Everyone wants more money. But I believe the money we need is already ours; we just don’t make the best use of it.Yes, I said “we.” We started our minimalism journey over six months ago, but old habits die hard. My desires still tend to lean toward shopping. Minimalism is a mindset and a process. It is easy for me to mentally justify purchases because I’m “trying to curate my closet” or “I got rid of all my nasty makeup I never used but now I have none.” I don’t want to go from buying stuff just because it was on sale to just buying expensive stuff to replace the cheap stuff I got rid of.
So as we learn to be better stewards of our finances, finding the balance between working hard to earn and trusting God to provide for our needs, my husband and I have come up with some things we do that may sound a little odd. These things help us save money and be wiser. Some of them even help us be less wasteful. None of these are to cast judgment on anyone. Hopefully some of these will be a help to you as you seek to be content with what you have and be wise with your finances.
We share shower and body products whenever possible.
I know this throws some people.
It has been so good for us though! Whenever we buy bathroom items, we stop and think 1) how can we both use this, 2) does this have multiple uses, and 3) is this purchase financially wise and best in terms of ingredients? We have shared (and still do for most of these) hairspray, hair gel/mousse, coconut oil (makeup remover + beard conditioner), toothpaste, razor packs, combs/brushes, body wash, conditioner, and shampoo. Let’s talk about that last one for a minute.
The original reason for using the same shampoo was not actually to save money. We researched the unpronounceable garbage that fills our shampoo, soaps, and body products, and, needless to say, it disgusted us. After weeks of searching for something both affordable and free of toxins, we discovered everyone soap. It is exactly what it sounds like: soap for everyone. We bought a large, pump-dispensed, 3-in-1 soap from Amazon and haven’t looked back! They have some incredible scents, and we love how it saves us money (yay for two-packs!), makes more room in the shower (less bottles), and is free of nasty chemicals. Side note: we’ve also used their hand soap and love it.
Try sharing products with your spouse, sibling, or roommate (whatever your living arrangement). You may find that it saves you money in the long run.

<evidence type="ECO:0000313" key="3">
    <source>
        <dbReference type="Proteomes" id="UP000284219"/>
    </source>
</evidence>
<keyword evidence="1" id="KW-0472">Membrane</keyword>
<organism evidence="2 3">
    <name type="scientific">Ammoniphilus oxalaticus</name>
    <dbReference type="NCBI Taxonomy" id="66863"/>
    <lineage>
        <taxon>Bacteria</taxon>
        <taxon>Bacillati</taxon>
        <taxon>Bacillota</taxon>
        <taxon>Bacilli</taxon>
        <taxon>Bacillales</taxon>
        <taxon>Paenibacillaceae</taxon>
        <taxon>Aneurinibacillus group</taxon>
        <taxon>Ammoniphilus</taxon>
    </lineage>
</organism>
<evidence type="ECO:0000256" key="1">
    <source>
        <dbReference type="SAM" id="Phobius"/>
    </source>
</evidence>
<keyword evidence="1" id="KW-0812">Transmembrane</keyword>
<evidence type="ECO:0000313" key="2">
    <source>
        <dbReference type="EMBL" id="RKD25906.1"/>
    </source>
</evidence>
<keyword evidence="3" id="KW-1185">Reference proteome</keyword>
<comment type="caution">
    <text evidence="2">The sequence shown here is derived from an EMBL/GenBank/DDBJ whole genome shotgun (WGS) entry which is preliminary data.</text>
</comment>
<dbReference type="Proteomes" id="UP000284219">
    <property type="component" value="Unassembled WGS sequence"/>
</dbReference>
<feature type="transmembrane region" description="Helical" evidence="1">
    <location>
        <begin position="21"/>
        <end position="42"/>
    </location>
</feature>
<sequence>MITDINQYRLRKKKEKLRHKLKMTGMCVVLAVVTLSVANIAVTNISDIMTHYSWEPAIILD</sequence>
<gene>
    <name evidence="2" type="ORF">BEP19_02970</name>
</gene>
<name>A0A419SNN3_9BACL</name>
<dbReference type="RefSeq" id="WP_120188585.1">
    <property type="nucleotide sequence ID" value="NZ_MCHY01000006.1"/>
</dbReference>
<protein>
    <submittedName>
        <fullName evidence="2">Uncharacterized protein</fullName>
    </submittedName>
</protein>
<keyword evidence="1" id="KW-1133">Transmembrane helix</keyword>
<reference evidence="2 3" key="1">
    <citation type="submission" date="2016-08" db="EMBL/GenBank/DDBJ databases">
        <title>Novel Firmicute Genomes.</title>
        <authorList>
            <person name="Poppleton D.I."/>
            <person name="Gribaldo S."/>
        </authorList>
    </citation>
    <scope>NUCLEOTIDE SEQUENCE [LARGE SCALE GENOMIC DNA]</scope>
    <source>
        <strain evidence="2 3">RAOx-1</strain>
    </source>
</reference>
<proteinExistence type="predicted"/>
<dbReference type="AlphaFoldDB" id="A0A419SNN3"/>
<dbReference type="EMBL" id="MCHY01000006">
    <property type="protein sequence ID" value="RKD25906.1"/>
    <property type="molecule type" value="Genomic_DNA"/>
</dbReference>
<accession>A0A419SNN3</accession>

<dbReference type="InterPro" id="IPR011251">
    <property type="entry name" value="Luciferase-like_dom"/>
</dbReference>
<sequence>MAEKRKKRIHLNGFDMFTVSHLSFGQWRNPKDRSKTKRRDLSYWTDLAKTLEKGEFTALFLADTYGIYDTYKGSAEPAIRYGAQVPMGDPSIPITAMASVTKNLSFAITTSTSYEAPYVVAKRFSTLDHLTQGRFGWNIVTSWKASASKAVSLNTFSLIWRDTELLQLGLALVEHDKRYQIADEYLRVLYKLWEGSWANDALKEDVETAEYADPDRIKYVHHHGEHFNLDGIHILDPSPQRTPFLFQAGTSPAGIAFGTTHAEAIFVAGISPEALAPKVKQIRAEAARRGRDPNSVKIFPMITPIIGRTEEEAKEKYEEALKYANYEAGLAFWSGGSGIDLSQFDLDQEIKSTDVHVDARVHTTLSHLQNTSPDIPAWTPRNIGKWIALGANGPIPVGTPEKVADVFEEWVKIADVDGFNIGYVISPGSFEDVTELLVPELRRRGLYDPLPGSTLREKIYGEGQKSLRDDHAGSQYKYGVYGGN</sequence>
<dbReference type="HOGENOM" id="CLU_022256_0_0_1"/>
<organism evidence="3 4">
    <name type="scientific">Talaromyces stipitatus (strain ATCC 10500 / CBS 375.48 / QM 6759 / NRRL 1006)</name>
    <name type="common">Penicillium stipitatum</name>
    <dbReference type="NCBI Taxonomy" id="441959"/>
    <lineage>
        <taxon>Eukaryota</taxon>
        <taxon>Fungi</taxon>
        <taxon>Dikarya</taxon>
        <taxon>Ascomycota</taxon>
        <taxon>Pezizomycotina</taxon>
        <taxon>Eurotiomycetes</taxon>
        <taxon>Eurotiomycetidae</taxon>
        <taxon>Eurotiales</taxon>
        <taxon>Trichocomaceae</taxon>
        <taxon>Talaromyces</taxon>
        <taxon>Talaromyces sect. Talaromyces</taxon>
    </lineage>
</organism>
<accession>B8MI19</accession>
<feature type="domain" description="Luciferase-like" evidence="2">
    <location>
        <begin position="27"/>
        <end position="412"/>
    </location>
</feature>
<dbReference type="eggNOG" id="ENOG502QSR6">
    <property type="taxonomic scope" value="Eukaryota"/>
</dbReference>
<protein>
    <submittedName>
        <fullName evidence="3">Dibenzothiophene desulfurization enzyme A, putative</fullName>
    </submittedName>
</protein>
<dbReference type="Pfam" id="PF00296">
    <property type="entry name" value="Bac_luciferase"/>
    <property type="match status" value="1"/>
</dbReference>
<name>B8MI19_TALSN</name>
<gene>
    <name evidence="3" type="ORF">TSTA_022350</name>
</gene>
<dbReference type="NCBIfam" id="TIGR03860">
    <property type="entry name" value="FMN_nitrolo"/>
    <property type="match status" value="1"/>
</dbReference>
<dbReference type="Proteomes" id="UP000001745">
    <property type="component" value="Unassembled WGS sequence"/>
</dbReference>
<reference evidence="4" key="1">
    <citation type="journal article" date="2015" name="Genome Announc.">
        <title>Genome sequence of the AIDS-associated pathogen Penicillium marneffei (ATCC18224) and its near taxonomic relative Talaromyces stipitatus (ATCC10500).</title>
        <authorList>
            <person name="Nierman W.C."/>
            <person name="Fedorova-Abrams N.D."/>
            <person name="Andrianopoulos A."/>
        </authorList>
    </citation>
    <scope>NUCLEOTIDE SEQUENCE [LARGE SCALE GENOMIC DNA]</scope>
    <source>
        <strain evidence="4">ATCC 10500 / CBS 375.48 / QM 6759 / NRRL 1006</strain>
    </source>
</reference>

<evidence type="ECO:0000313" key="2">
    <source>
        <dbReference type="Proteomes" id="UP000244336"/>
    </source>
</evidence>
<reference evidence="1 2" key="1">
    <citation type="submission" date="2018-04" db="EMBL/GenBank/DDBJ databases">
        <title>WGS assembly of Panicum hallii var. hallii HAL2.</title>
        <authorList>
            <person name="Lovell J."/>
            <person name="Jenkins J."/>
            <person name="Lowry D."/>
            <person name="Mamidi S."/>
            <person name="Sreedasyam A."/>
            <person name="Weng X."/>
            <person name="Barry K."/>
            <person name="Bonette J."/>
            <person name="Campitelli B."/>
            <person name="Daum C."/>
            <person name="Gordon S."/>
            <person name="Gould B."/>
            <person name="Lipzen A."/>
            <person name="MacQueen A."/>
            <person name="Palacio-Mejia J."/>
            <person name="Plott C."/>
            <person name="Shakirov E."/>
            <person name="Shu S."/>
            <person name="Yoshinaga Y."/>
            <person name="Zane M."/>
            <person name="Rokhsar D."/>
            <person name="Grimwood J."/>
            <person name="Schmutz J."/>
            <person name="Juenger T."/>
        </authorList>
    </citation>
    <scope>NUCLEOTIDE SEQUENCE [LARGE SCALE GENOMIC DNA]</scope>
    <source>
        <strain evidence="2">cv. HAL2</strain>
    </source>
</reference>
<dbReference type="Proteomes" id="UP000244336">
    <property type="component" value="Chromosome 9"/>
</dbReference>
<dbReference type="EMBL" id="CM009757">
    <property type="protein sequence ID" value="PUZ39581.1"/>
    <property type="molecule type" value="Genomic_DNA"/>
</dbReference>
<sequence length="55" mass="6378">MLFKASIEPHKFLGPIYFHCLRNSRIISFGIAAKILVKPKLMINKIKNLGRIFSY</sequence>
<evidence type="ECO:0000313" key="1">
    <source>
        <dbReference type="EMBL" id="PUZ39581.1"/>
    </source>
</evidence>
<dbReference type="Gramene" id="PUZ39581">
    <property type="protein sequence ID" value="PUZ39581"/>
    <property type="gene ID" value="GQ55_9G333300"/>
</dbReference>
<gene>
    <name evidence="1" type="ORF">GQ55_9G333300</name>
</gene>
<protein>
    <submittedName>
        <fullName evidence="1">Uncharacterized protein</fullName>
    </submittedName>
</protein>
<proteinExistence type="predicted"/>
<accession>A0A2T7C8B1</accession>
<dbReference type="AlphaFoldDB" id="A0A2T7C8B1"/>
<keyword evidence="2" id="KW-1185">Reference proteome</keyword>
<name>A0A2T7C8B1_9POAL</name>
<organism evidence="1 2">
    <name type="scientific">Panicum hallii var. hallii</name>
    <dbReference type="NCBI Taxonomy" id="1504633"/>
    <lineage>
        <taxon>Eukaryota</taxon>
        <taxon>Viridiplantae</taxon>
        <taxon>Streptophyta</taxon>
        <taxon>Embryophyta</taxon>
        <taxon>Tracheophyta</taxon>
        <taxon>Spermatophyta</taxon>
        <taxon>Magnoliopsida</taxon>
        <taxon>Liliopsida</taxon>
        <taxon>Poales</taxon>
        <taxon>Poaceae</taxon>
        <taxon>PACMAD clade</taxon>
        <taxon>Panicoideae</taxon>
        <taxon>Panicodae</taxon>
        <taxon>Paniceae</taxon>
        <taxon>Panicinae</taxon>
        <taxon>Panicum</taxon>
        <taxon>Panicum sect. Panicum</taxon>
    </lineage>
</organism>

We make snacks instead of buying them pre-made.
And they are usually more delicious because CUSTOMIZATION! My husband and I both enjoy cooking, and we really enjoy saving money. So we make our own trail mix, chips, hummus, and salsa. I want to just talk about the last one here but if you want to know how we make the others, let me know in the comments!
We sometimes just grab a jar of salsa while at the grocery store if we know we’re going to have a busy weekend and may not have time to make it homemade; but it is so worth it when we take the time! When you add up the cost of ingredients, it equals about the same as the cost of a jar of salsa. But here’s the thing: you might get two cups of salsa in a jar when you buy it. When we make it, we get six cups! Again, totally worth it.
Here is what we use to make ours! Most of these are guesstimates because we don’t measure anything. But it’s really hard to mess up salsa.
3 cans of fire-roasted tomatoes
1 small chili pepper in adobo sauce (we buy a tiny can that lasts a few weeks)
2 or 3 jalapeno peppers
1 small onion
Several cloves of garlic (I usually do 4 or 5)
1 teaspoon of lime juice
Dash of hot sauce (if you like it spicy)
Bunch of fresh cilantro
Dash of oregano
Fresh ground pepper to taste
Roughly chop the jalapeno peppers, making sure to scrape out the seeds unless you want your mouth to be on fire. Roughly chop the onion and garlic. Toss everything besides the tomatoes and hot sauce into a food processor and pulse until well minced. Drain the fire-roasted tomatoes and blend them in a blender until it is the smoothness you like. Add content of the food processor and hot sauce to blender and blend until fully incorporated. Taste and see if it needs anything, keeping in mind that the flavors will blend and mellow overnight. Boom, done. I’m not sure how long it SHOULD keep because we usually consume it within two weeks. We eat it on everything!
Are there any snacks you could make at home instead of buying? It is healthier for you and better for your grocery bill!
Take-out coffee and drinks are treats, not the norm.
Okay, I have to be honest. Whenever salespeople talk about how much you spend on coffee every morning and say, “If you saved up the money you spend on coffee every week, you could BUY THIS INSTEAD” I just sort of laugh. If you saved that much money by making your own coffee instead of ordering at Starbucks every morning, you could SAVE MORE MONEY!
But seriously, coffee can get expensive, y’all. And I’m not really a coffee-drinker so when we hit Starbucks, ya girl usually gets a chai tea latte with almond milk, or, if it’s hot out, strawberry acai. Not a cheap “coffee” stop, especially if we do it on a regular basis.
For some reason, since moving to Baltimore, we have gotten an abundance of gift cards to the aforementioned coffee joint. Between giveaways, holidays, and church events, we have hardly spent any of our own money at Starbucks. We still try to save them up for a special day though, like hanging out together working on our blogs or running errands together on a Saturday.
The point is, I am always down for a hazelnut steamer, Pink Drink, or Wawa smoothie; but when I add up how much ONE drink costs, and how much it would cost to get it on a regular basis, it makes me want to keep that money safe in a bank account. For Christmas I got my husband a pour-over dripper and his favorite ground coffee (Blueberry Cobbler, in case you were wondering). Since I am such a tea fanatic, we have tons of tea in our house; so when I feel that craving for something that is delicious, warm, and makes me feel sophisticated, I just pull out the tea crate (true story–it is a crate-full). Although I have not yet mastered foamed milk, we found a carton of “London Fog Latte” at Aldi (very strong brewed Earl Gray tea), and heated up with almond milk it is to die for!